Prenatal care

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A doctor performs a prenatal exam.

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Editor-In-Chief: C. Michael Gibson, M.S., M.D. [1]


'Prenatal care' refers to the medical care recommended for women before and during pregnancy. The aim of good prenatal care is to detect any potential problems early, to prevent them if possible (through recommendations on adequate nutrition, exercise, vitamin intake etc), and to direct the woman to appropriate specialists, hospitals, etc. if necessary. The availability of routine prenatal care has played a part in reducing maternal death rates and miscarriages as well as birth defects, low birth weight, and other preventable infant problems in the developed world[citation needed].

While availability of prenatal care has considerable personal health and social benefits, socioeconomic problems prevent its universal adoption in many developed as well as developing nations.

Studies in Canada and the United States have shown that communities in rural areas as well as minorities are less likely to have available prenatal care and also have higher rates of infant mortality and miscarriage.

One prenatal practice is for the expecting mother to consume vitamins with at least 400 mcg of folic acid to help prevent neural tube defects.

Prenatal care generally consists of:

  • monthly visits during the first two trimesters (from week 1-28)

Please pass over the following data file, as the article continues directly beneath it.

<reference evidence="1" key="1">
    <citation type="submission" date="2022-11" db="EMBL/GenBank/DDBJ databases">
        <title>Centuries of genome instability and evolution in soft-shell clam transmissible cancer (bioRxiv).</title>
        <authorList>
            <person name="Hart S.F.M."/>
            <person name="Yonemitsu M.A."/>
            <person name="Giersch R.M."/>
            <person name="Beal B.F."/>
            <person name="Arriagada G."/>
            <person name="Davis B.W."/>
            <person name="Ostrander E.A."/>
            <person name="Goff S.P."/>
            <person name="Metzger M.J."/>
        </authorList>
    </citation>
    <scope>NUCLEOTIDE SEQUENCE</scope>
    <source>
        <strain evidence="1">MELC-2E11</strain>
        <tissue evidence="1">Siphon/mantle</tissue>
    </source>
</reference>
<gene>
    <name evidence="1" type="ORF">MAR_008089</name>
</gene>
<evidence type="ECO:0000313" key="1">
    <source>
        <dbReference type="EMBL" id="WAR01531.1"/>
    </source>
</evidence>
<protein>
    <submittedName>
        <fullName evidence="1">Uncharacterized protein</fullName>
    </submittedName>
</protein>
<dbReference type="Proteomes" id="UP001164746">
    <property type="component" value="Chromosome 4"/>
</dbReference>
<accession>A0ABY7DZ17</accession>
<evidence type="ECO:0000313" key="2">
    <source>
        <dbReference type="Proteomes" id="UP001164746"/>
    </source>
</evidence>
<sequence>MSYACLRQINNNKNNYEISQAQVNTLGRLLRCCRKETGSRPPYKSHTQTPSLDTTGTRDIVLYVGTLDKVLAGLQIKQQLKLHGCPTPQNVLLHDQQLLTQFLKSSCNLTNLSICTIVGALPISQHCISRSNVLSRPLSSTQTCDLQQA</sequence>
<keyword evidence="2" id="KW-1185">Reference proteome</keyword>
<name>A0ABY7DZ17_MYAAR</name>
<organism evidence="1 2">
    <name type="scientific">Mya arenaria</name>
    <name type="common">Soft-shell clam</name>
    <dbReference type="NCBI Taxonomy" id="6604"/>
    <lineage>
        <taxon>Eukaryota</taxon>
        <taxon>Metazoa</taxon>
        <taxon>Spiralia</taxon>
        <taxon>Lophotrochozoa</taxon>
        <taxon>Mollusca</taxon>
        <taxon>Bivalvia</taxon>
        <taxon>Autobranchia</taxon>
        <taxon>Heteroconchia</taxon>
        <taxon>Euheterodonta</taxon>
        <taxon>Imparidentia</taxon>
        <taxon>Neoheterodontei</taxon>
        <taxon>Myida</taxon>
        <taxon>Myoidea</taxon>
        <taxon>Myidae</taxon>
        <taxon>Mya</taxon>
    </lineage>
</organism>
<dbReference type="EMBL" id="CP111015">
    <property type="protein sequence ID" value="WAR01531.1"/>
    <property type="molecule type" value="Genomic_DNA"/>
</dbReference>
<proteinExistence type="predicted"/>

• biweekly from 28 to week 36 of pregnancy
  • weekly after week 36 (delivery at week 38-40)

Physical examinations

Physical examinations generally consist of:

  • collection of (mother's) medical history
  • checking (mother's) blood pressure
  • (mother's) height and weight
  • pelvic exam
  • (mother's) blood and urine tests
  • discussion with caregiver


Obstetric ultrasounds are most commonly performed during the second trimester at approximately week 20. Ultrasounds are considered relatively safe and have been used for over 35 years for monitoring pregnancy.

Among other things, ultrasounds are used to:

Generally an Ultrasound is ordered whenever an abnormality is suspected or along a schedule similar to the following:

  • 7 weeks - confirm pregnancy, ensure its neither molar or ectopic, determine due date
  • 13-14 weeks (some areas) - evaluate the possibility of Down Syndrome
  • 18-20 weeks - see the expanded list above
  • 34 weeks (some areas) - evaluate size, verify placental position


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